While many of the Cherokee were forced to march to what is now Oklahoma along the Trail of Tears, some members of what is now the Eastern Band of Cherokee Indians managed to stay in the region. Many more managed to walk back from Oklahoma to their homelands.
The Eastern Band of Cherokee Indians continues to maintain a territory known as the Qualla Boundary (which is not a reservation but is held in trust by the US government) at the southernmost edge of the Blue Ridge Parkway.
The idea for the Blue Ridge Parkway (then called the Appalachian Scenic Highway) was first introduced during the 1930s. It was originally intended to connect Great Smoky Mountains National Park to Shenandoah National Park, which made it the longest road in the United States that was initially planned as a single unit.
Unlike at Skyline Drive in Shenandoah National Park, much of the initial work on the Blue Ridge Parkway was done by private contractors—not the Civilian Conservation Corps (CCC). However, some of the later work on the road was completed by CCC crews and, later, conscientious objectors during World War II.
Although the parkway was designed to help create jobs in the region, it’s worth pointing out that it did have some downsides. The road displaced many residents in the region and it increased regulations on building and agriculture in some adjacent landholdings. Furthermore, the road is not open for commercial travel, so anyone other than sightseers needs to take sideroads around the parkway.
Additionally, the Eastern Band of Cherokee Indians was initially unhappy about having the parkway crossing their land in the Qualla Boundary. Eventually, the tribal nation did gain more favorable conditions for the road in an agreement with the US government.
By 1966, the bulk of the parkway was open and operational. However, the 7.7 mile (12.4 km) section of the parkway that travels through the Linn Cove Viaduct didn’t open until 1987. This means that it took a total of 52 years to build the road.
Driving the Blue Ridge Parkway is an amazing experience. However, as with any long-distance drive or scenic route, there are a few things you ought to know before you leave home. Here are some key considerations to take into account before driving the Blue Ridge Parkway:
The Blue Ridge Parkway is a scenic byway that’s traversed by tens of thousands of motorists each year. Nevertheless, safety is always a concern when driving on windy mountain roads. Here are a few safety considerations to keep in mind:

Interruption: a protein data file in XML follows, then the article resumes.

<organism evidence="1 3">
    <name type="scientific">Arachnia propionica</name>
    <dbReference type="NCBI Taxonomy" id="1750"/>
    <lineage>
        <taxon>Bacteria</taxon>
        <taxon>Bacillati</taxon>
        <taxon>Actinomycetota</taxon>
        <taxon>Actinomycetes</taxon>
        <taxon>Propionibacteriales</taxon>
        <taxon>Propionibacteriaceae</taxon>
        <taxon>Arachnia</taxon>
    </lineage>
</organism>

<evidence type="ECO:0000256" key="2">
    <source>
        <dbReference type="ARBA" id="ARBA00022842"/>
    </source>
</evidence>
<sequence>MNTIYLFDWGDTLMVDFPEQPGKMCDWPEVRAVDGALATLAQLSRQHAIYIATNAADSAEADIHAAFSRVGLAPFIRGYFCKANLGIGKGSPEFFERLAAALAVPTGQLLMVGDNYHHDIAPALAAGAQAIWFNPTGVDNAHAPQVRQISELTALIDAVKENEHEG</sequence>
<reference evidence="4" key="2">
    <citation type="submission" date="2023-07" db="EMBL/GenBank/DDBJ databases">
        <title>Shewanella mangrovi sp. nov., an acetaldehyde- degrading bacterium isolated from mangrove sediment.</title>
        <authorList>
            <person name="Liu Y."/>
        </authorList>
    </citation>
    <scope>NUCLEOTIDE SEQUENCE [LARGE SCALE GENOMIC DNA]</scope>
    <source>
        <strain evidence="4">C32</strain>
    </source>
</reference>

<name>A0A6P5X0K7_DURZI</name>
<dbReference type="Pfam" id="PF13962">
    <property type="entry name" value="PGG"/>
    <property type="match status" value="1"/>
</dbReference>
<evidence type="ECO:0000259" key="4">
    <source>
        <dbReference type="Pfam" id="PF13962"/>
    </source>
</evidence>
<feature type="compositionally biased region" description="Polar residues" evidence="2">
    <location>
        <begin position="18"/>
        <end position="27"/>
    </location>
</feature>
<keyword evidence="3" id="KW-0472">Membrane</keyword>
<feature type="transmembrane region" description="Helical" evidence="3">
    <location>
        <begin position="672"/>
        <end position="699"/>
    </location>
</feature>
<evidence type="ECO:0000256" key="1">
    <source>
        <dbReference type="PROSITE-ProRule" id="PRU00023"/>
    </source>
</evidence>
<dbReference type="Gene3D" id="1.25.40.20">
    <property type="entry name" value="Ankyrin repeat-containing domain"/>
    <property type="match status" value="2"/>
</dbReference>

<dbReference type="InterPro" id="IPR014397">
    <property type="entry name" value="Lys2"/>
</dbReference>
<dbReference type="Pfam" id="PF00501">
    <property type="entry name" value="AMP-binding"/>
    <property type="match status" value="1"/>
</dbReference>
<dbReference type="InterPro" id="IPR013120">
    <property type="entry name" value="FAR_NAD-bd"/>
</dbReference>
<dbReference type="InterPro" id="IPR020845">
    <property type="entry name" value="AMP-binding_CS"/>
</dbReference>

There are a number of visitor’s centers, museums, and similar destinations located along the Blue Ridge Parkway. The National Park Service–operated visitor’s centers along the parkway include:
Note that the milepost numbers start at 0 at the northern terminus of the parkway near Shenandoah National Park.
In addition to these National Park Service–operated visitor’s centers, the parkway is also home to a number of other museums and destinations. These include:
Keep in mind that the bulk of the visitor’s centers and attractions on the Blue Ridge Parkway are open only from about May through October. However, with the exception of Thanksgiving, Christmas Day (December 25), and New Year’s Day, the Blue Ridge Parkway Visitor Center, the Museum of North Carolina Minerals, and the Folk Art Center are usually open.
Over the course of its 496 mile (755 km) route, the Blue Ridge Parkway is home to dozens of excellent hiking opportunities. Here are some of the best hiking areas to check out while driving this scenic byway:
Located at Milepost 5.8, Humpback Rocks is one of the first hiking destinations you come to when driving southbound on the Blue Ridge Parkway. The Humpback Rocks area offers a range of exciting activity options, including a visitor’s center and a chance to see the historic farm in the area.
There are also three hiking trails in the Humpback Rocks area. This includes the Humpback Rocks Trail, the Mountain Farm Trail, and a section of the Appalachian Trail.
One of the most iconic views on the parkway, the Peaks of Otter at Milepost 85.6 have long been a tourist destination. The area is home to a campground, visitor center, picnic area, historic farm, and the Peaks of Otter Lodge.